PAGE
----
Of course all of that changed once we started trying for children, and then once they arrived it was no different. Now a days, we enjoy more local holidays, and although it’s nice having the convenience of the UK, I do miss the blue seas and hot sand.

Family LGBT Friendly

As expected, having children can determine where you go on holiday, which is one of the reasons we haven’t been on a ‘proper’ holiday abroad for a long time. It can be expensive, and the thought of taking a toddler on a flight longer than two hours sends a chill through my spine.

But for an LGBT family, there are also other things that we take into consideration when choosing where to holiday, not just expense. Things such as cultural and religious differences, the law, even what rights the other parent has if one were to fall ill. The rights you have in one country may not be reflected in the next country you visit. For us, these factors are more important.

This year, one of our big plans is to get T his very own passport so we can get him on a plane before he goes to school. It would be an added bonus if we can get him out of the UK and somewhere completely different! But when it comes to picking a holiday in a different country, we will definitely be searching for LGBT Holidays for our own peace of mind as a family.

James Villa Holidays have recently released a list of LGBT-friendly destinations, as well as a list of events throughout the year. LGBT-friendly locations and villas include, Cyprus, Crete, Tuscany, Lanzarote, Menorca, and Algarve, and several other locations also boast secluded villas for privacy! The thought of a private pool sounds like heaven, not to mention the thought of exploring new places.

Here are a few of my favourite events from their list of LGBT events:

Carnaval de Las Palmas, Gran Canaria (Jan/Feb)

We’ve actually been to Gran Canaria and cannot say a bad word about it. The hotel we stayed at was friendly to Sharon and I as a couple, but we saw several families there too. The nightlife in the local area is so much fun, what with drag shows and cabaret events throughout the night, and the food in local restaurants caters for all.

Maspalomas Gay Pride, Gran Canaria (May)

Just down the road from Las Palmas, Maspalomas celebrates it’s Gay Pride in May. As part of the 10 day festival, you’ll see carnivals on the street, and hear the sound of music from bars, clubs, and restaurants. There’s a reason Gran Canaria is one of the top Gay-Friendly holiday locations.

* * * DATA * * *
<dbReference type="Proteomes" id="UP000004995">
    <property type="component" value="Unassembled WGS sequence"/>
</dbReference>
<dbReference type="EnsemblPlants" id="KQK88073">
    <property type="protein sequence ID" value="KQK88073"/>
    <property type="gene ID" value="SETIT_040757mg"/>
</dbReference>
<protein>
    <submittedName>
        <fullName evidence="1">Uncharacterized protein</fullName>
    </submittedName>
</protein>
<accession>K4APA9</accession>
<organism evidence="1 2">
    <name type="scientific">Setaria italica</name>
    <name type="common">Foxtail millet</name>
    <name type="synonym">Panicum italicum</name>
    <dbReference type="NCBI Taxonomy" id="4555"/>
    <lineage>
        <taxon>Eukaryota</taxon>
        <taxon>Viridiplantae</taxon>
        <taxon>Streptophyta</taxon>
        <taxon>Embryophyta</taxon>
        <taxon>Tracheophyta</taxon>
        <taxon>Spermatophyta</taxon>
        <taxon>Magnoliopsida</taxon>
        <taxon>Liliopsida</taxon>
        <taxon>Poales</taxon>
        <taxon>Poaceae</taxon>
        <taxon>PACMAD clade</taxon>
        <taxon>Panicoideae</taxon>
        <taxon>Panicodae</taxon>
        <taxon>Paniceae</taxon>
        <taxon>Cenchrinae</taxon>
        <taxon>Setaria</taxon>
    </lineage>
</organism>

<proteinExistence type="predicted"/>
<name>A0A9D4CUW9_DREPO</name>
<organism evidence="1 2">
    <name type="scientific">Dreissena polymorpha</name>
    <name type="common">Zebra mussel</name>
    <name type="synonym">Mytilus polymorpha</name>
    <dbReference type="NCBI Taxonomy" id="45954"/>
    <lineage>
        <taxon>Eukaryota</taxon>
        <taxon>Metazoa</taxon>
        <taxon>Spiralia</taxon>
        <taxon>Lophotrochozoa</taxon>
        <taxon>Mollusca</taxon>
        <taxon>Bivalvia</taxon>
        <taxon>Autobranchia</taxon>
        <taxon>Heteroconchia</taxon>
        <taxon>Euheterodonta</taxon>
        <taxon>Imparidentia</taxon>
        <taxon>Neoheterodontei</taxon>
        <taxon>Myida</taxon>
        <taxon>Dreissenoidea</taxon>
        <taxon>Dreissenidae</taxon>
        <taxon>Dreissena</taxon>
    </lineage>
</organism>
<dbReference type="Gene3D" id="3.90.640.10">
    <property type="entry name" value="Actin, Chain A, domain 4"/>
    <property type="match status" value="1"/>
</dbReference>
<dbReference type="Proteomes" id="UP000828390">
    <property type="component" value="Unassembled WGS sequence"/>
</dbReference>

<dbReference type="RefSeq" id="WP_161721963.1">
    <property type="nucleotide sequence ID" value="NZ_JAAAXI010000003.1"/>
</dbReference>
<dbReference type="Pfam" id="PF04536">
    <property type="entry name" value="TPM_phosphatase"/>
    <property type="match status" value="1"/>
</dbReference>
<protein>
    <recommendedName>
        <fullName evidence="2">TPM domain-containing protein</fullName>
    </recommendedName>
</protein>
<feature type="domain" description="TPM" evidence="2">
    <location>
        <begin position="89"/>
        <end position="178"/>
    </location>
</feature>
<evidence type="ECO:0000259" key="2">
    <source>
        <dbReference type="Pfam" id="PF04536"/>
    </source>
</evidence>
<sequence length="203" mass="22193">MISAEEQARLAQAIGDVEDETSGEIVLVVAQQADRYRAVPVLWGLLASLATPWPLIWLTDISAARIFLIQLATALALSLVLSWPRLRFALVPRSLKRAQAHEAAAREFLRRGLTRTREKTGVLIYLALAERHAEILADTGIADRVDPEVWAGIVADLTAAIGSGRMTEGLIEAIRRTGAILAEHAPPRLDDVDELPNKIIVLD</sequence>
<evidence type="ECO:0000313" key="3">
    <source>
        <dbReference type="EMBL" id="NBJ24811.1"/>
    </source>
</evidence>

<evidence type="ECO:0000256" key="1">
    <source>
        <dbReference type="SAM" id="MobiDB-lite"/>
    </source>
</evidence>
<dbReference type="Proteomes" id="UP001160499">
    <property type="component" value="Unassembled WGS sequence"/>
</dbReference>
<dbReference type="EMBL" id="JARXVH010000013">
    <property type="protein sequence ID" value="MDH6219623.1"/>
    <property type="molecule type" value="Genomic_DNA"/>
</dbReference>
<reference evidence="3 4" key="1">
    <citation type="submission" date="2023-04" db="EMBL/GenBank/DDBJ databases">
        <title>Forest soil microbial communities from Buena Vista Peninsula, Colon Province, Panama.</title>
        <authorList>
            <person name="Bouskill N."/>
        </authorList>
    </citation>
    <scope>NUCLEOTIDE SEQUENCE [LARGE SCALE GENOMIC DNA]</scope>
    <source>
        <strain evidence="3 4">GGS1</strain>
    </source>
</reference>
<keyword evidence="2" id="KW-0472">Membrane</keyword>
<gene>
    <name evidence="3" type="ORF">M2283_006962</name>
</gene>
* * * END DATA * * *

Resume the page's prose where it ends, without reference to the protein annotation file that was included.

Other Prides throughout the year can be found in Cyprus (May), Ibiza (June), Barcelona (July), and Malta (September).

Circuit Festival, Barcelona (Aug)

The circuit festival is a 10 day event full of fun, games, and dancing, but is also one of the biggest LGBT parties in the world – with links dating back to the 70’s and 80’s where the parties were a place for the underground, and once illegal, LGBT community to feel safe and have fun. Now a days, it’s a huge disco and even takes over the main water park during the day.

This one might not be one for the family, but then who says you can’t go on holiday without the kids once in a while?

If you’re a rainbow family, where do you go on holiday? What do you look for when choosing the perfect holiday?


I’m Only Human

The other day, my friend Emily started a really interesting discussion about how the saying “I’m Only Human” is used to excuse poor behaviour.

To be more specific, this relates to a very well known vlogger (you know, the one with the £50 £25 12 day advent calendar worth about £10 £5) who recently had several of their old tweets published from when they were a child (I lie, they were 20). The tweets have since been deleted, but thanks to the internet, they still exist.